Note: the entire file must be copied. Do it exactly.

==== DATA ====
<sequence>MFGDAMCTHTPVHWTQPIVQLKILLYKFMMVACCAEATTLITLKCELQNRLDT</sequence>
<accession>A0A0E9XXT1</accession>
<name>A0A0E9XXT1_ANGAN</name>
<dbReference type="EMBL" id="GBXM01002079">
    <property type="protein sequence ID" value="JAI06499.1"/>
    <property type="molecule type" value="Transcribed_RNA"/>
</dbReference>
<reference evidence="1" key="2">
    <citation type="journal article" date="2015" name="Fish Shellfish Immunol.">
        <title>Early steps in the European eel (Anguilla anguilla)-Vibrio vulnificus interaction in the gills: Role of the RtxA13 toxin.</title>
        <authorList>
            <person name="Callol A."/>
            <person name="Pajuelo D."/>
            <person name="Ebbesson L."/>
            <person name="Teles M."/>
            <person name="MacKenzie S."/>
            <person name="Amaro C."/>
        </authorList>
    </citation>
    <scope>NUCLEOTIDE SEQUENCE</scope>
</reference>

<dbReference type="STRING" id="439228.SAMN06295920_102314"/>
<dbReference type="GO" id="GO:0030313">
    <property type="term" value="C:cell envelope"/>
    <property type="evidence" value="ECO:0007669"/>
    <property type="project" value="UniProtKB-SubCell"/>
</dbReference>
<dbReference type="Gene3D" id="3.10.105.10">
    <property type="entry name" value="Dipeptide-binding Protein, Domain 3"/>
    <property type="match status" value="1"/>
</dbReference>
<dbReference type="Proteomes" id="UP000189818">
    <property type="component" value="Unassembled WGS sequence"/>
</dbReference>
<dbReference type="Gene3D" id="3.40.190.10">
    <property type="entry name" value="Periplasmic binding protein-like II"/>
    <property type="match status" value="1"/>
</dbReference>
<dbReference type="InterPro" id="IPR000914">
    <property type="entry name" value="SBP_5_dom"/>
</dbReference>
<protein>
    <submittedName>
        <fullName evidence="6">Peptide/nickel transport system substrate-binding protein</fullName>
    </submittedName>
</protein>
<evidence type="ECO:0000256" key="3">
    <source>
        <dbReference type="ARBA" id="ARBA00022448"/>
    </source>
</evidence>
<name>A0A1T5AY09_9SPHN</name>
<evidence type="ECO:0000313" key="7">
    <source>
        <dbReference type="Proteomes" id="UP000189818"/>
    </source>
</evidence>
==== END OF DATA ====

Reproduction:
<sequence>MFGDAMCTHTPVHWTQPIVQLKILLYKFMMVACCAEATTLITLKCELQNRLDT</sequence>
<accession>A0A0E9XXT1</accession>
<name>A0A0E9XXT1_ANGAN</name>
<dbReference type="EMBL" id="GBXM01002079">
    <property type="protein sequence ID" value="JAI06499.1"/>
    <property type="molecule type" value="Transcribed_RNA"/>
</dbReference>
<reference evidence="1" key="2">
    <citation type="journal article" date="2015" name="Fish Shellfish Immunol.">
        <title>Early steps in the European eel (Anguilla anguilla)-Vibrio vulnificus interaction in the gills: Role of the RtxA13 toxin.</title>
        <authorList>
            <person name="Callol A."/>
            <person name="Pajuelo D."/>
            <person name="Ebbesson L."/>
            <person name="Teles M."/>
            <person name="MacKenzie S."/>
            <person name="Amaro C."/>
        </authorList>
    </citation>
    <scope>NUCLEOTIDE SEQUENCE</scope>
</reference>

<dbReference type="STRING" id="439228.SAMN06295920_102314"/>
<dbReference type="GO" id="GO:0030313">
    <property type="term" value="C:cell envelope"/>
    <property type="evidence" value="ECO:0007669"/>
    <property type="project" value="UniProtKB-SubCell"/>
</dbReference>
<dbReference type="Gene3D" id="3.10.105.10">
    <property type="entry name" value="Dipeptide-binding Protein, Domain 3"/>
    <property type="match status" value="1"/>
</dbReference>
<dbReference type="Proteomes" id="UP000189818">
    <property type="component" value="Unassembled WGS sequence"/>
</dbReference>
<dbReference type="Gene3D" id="3.40.190.10">
    <property type="entry name" value="Periplasmic binding protein-like II"/>
    <property type="match status" value="1"/>
</dbReference>
<dbReference type="InterPro" id="IPR000914">
    <property type="entry name" value="SBP_5_dom"/>
</dbReference>
<protein>
    <submittedName>
        <fullName evidence="6">Peptide/nickel transport system substrate-binding protein</fullName>
    </submittedName>
</protein>
<evidence type="ECO:0000256" key="3">
    <source>
        <dbReference type="ARBA" id="ARBA00022448"/>
    </source>
</evidence>
<name>A0A1T5AY09_9SPHN</name>
<evidence type="ECO:0000313" key="7">
    <source>
        <dbReference type="Proteomes" id="UP000189818"/>
    </source>
</evidence>